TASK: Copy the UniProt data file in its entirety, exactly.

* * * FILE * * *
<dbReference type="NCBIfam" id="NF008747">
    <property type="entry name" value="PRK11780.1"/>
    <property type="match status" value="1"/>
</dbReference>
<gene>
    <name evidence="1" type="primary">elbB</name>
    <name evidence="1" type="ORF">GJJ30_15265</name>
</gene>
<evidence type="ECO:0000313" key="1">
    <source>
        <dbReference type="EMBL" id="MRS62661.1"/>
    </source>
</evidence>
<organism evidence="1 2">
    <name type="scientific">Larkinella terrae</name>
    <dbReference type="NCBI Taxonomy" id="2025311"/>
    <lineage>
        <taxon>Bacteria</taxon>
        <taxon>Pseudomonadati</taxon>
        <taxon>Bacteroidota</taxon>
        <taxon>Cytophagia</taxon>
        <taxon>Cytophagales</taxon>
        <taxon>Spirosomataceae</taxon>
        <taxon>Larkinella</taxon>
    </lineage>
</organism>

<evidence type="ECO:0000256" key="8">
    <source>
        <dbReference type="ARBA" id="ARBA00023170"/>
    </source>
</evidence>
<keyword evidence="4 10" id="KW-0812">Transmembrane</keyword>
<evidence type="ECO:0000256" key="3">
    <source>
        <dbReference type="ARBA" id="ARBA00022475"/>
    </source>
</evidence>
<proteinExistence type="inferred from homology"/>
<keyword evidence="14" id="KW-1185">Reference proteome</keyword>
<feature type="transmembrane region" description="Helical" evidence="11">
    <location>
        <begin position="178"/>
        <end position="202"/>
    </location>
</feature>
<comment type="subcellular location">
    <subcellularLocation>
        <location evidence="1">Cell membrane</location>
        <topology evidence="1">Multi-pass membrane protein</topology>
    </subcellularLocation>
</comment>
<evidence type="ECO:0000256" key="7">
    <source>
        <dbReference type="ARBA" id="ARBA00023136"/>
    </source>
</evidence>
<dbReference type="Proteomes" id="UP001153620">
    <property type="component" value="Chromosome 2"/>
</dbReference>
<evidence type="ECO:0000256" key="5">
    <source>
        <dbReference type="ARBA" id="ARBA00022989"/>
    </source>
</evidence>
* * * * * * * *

<dbReference type="NCBIfam" id="NF008747">
    <property type="entry name" value="PRK11780.1"/>
    <property type="match status" value="1"/>
</dbReference>
<gene>
    <name evidence="1" type="primary">elbB</name>
    <name evidence="1" type="ORF">GJJ30_15265</name>
</gene>
<evidence type="ECO:0000313" key="1">
    <source>
        <dbReference type="EMBL" id="MRS62661.1"/>
    </source>
</evidence>
<organism evidence="1 2">
    <name type="scientific">Larkinella terrae</name>
    <dbReference type="NCBI Taxonomy" id="2025311"/>
    <lineage>
        <taxon>Bacteria</taxon>
        <taxon>Pseudomonadati</taxon>
        <taxon>Bacteroidota</taxon>
        <taxon>Cytophagia</taxon>
        <taxon>Cytophagales</taxon>
        <taxon>Spirosomataceae</taxon>
        <taxon>Larkinella</taxon>
    </lineage>
</organism>

<evidence type="ECO:0000256" key="8">
    <source>
        <dbReference type="ARBA" id="ARBA00023170"/>
    </source>
</evidence>
<keyword evidence="4 10" id="KW-0812">Transmembrane</keyword>
<evidence type="ECO:0000256" key="3">
    <source>
        <dbReference type="ARBA" id="ARBA00022475"/>
    </source>
</evidence>
<proteinExistence type="inferred from homology"/>
<keyword evidence="14" id="KW-1185">Reference proteome</keyword>
<feature type="transmembrane region" description="Helical" evidence="11">
    <location>
        <begin position="178"/>
        <end position="202"/>
    </location>
</feature>
<comment type="subcellular location">
    <subcellularLocation>
        <location evidence="1">Cell membrane</location>
        <topology evidence="1">Multi-pass membrane protein</topology>
    </subcellularLocation>
</comment>
<evidence type="ECO:0000256" key="7">
    <source>
        <dbReference type="ARBA" id="ARBA00023136"/>
    </source>
</evidence>
<dbReference type="Proteomes" id="UP001153620">
    <property type="component" value="Chromosome 2"/>
</dbReference>
<evidence type="ECO:0000256" key="5">
    <source>
        <dbReference type="ARBA" id="ARBA00022989"/>
    </source>
</evidence>